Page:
The Rab7 effector protein RILP controls lysosomal transport by inducing the recruitment of dynein-dynactin motors

Curr Biol. 2001 Oct 30;11(21):1680-5. doi: 10.1016/s0960-9822(01)00531-0.


Many intracellular compartments, including MHC class II-containing lysosomes, melanosomes, and phagosomes, move along microtubules in a bidirectional manner and in a stop-and-go fashion due to the alternating activities of a plus-end directed kinesin motor and a minus-end directed dynein-dynactin motor. It is largely unclear how motor proteins are targeted specifically to different compartments. Rab GTPases recruit and/or activate several proteins involved in membrane fusion and vesicular transport. They associate with specific compartments after activation, which makes Rab GTPases ideal candidates for controlling motor protein binding to specific membranes. We and others [7] have identified a protein, called RILP (for Rab7-interacting lysosomal protein), that interacts with active Rab7 on late endosomes and lysosomes. Here we show that RILP prevents further cycling of Rab7. RILP expression induces the recruitment of functional dynein-dynactin motor complexes to Rab7-containing late endosomes and lysosomes. Consequently, these compartments are transported by these motors toward the minus end of microtubules, effectively inhibiting their transport toward the cell periphery. This signaling cascade may be responsible for timed and selective dynein motor recruitment onto late endosomes and lysosomes.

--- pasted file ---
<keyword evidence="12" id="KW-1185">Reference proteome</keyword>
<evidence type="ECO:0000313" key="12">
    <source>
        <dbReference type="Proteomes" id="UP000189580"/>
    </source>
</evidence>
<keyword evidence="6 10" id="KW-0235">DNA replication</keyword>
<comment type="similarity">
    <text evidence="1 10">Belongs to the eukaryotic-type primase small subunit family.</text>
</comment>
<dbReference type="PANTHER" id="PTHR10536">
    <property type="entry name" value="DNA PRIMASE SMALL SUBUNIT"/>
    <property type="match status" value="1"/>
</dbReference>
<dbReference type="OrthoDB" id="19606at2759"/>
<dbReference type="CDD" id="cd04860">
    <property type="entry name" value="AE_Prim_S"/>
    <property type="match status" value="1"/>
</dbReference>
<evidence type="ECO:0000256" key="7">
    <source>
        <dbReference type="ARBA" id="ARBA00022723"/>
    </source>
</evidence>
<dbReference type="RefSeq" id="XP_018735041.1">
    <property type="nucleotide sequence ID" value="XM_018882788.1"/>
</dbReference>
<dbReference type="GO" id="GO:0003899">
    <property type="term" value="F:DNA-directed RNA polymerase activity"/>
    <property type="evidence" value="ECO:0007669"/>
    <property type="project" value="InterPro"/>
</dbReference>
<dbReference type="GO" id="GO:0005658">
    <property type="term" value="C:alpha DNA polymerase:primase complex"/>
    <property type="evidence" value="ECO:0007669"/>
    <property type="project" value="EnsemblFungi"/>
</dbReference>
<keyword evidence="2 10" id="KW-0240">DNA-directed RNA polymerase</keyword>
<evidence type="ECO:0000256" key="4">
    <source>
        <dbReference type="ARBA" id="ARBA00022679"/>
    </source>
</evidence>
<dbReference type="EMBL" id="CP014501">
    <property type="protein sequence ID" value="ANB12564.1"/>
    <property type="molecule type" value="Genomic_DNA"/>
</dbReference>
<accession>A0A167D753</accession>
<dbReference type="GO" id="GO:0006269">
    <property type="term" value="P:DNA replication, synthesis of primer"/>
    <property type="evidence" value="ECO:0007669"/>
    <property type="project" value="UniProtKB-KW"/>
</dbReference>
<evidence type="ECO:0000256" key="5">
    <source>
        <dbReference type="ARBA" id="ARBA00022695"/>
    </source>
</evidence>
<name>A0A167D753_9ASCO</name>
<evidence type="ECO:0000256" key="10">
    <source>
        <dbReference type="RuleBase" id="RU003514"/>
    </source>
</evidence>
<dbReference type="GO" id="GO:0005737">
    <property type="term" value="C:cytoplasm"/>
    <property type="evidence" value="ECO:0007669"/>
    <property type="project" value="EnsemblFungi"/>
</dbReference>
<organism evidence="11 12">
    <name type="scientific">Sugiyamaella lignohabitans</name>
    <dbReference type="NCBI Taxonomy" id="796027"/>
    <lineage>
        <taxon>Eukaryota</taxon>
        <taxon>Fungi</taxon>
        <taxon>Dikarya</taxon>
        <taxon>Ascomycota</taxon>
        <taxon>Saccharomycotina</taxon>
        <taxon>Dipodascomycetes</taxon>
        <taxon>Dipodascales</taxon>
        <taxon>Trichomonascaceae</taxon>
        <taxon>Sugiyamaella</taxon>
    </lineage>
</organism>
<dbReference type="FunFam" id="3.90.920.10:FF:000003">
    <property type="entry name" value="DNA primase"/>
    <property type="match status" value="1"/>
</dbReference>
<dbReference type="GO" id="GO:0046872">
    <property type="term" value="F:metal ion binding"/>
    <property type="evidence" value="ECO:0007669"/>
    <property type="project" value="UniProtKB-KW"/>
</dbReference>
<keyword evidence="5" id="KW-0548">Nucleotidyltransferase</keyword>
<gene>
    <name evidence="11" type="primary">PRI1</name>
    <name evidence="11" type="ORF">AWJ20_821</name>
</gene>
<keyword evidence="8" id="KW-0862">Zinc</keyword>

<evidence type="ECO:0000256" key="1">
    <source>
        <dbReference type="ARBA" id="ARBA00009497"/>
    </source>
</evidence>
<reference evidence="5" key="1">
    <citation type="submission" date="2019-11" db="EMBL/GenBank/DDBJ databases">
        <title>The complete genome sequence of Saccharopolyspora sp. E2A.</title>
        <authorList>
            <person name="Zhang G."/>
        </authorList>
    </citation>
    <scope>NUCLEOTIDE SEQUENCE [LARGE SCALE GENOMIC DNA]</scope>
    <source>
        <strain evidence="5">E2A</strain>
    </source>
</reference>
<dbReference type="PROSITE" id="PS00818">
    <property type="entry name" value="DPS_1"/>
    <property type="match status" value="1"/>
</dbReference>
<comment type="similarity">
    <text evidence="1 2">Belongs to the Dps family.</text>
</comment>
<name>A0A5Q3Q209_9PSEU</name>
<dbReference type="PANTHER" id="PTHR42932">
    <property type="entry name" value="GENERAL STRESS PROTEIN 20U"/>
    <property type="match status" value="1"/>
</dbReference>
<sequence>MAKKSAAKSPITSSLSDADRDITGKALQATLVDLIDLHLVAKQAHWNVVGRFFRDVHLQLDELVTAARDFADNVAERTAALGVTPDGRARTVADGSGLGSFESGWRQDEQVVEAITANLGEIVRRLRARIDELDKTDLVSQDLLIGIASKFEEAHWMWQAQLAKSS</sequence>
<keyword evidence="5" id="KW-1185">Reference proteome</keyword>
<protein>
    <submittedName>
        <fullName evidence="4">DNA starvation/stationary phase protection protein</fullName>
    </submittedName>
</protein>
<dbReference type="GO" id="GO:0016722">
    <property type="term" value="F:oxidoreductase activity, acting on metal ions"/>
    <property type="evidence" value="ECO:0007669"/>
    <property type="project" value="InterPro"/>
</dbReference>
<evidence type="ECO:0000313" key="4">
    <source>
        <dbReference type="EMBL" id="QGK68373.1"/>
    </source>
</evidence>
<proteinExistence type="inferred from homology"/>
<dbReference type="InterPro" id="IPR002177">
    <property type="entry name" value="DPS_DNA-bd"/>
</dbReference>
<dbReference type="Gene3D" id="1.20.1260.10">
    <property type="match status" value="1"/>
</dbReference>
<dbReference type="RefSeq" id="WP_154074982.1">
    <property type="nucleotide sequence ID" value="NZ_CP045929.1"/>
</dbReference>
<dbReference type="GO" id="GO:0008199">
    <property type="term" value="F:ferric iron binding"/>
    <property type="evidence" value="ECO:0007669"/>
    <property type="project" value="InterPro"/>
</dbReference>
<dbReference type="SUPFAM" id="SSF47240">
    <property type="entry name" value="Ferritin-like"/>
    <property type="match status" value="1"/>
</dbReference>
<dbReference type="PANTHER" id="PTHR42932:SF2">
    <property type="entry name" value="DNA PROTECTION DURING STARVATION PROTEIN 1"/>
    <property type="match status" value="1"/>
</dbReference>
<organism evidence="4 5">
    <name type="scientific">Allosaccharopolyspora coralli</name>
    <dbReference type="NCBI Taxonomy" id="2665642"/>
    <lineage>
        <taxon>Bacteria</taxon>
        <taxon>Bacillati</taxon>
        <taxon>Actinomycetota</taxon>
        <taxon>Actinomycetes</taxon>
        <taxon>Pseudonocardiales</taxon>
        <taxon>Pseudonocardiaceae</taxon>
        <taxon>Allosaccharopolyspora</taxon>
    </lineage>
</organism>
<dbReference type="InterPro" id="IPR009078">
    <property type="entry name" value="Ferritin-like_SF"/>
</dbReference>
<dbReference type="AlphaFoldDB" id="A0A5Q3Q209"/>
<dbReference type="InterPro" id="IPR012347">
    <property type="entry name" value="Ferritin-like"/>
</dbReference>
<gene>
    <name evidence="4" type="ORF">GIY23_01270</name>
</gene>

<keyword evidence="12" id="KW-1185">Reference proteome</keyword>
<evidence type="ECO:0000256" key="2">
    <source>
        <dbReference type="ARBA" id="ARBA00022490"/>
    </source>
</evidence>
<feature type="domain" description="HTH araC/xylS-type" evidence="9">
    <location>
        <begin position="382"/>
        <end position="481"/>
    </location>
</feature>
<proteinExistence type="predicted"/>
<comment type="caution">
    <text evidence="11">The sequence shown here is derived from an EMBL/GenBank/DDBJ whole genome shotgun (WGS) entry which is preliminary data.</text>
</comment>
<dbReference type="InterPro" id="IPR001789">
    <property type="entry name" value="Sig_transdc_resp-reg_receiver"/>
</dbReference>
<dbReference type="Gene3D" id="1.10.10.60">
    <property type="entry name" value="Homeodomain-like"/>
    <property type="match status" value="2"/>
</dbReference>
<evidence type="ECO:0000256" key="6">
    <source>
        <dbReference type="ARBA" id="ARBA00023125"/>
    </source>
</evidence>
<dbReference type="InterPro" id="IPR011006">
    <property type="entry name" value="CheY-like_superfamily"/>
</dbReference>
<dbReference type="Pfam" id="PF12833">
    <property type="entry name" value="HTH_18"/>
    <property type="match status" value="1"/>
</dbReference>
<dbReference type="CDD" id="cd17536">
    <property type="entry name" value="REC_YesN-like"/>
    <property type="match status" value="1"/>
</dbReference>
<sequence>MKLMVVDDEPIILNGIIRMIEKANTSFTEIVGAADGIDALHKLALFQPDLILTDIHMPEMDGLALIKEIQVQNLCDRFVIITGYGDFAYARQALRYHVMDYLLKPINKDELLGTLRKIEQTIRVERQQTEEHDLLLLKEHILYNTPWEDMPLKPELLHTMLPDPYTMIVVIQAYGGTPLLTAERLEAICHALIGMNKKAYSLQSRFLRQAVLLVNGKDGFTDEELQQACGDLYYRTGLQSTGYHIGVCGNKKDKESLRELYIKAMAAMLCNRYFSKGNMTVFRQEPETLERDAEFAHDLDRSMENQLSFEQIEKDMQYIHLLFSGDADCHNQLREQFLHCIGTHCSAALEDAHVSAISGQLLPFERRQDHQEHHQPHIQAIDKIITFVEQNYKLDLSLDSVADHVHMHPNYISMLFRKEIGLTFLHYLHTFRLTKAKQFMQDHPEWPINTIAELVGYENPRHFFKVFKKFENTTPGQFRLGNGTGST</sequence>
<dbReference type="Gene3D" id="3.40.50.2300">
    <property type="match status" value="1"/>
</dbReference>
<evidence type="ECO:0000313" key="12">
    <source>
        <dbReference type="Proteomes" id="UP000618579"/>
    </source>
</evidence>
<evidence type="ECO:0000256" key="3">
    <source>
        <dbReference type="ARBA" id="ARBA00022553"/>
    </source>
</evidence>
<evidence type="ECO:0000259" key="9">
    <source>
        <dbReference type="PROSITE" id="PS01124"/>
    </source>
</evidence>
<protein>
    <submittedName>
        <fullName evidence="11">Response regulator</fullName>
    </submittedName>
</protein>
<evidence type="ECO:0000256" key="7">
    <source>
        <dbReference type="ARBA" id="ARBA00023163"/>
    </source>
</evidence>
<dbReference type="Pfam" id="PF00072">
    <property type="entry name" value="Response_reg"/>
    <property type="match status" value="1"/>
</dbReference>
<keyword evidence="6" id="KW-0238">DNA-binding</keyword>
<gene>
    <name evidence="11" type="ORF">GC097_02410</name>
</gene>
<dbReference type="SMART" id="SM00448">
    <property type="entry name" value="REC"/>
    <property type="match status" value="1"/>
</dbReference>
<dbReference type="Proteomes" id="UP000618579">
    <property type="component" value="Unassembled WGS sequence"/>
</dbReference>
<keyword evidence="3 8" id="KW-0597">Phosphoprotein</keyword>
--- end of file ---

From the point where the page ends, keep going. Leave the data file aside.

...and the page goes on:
Publication types

  • Research Support, Non-U.S. Gov't

MeSH terms

  • Adaptor Proteins, Signal Transducing
  • Biological Transport
  • Carrier Proteins / metabolism*
  • Dynactin Complex
  • Dyneins / metabolism*
  • Lysosomes / metabolism*
  • Microtubule-Associated Proteins / metabolism*
  • Molecular Motor Proteins / metabolism*
  • rab GTP-Binding Proteins / metabolism*


  • Adaptor Proteins, Signal Transducing
  • Carrier Proteins
  • Dynactin Complex
  • Microtubule-Associated Proteins
  • Molecular Motor Proteins
  • RILP protein, human
  • rab7 protein
  • Dyneins
  • rab GTP-Binding Proteins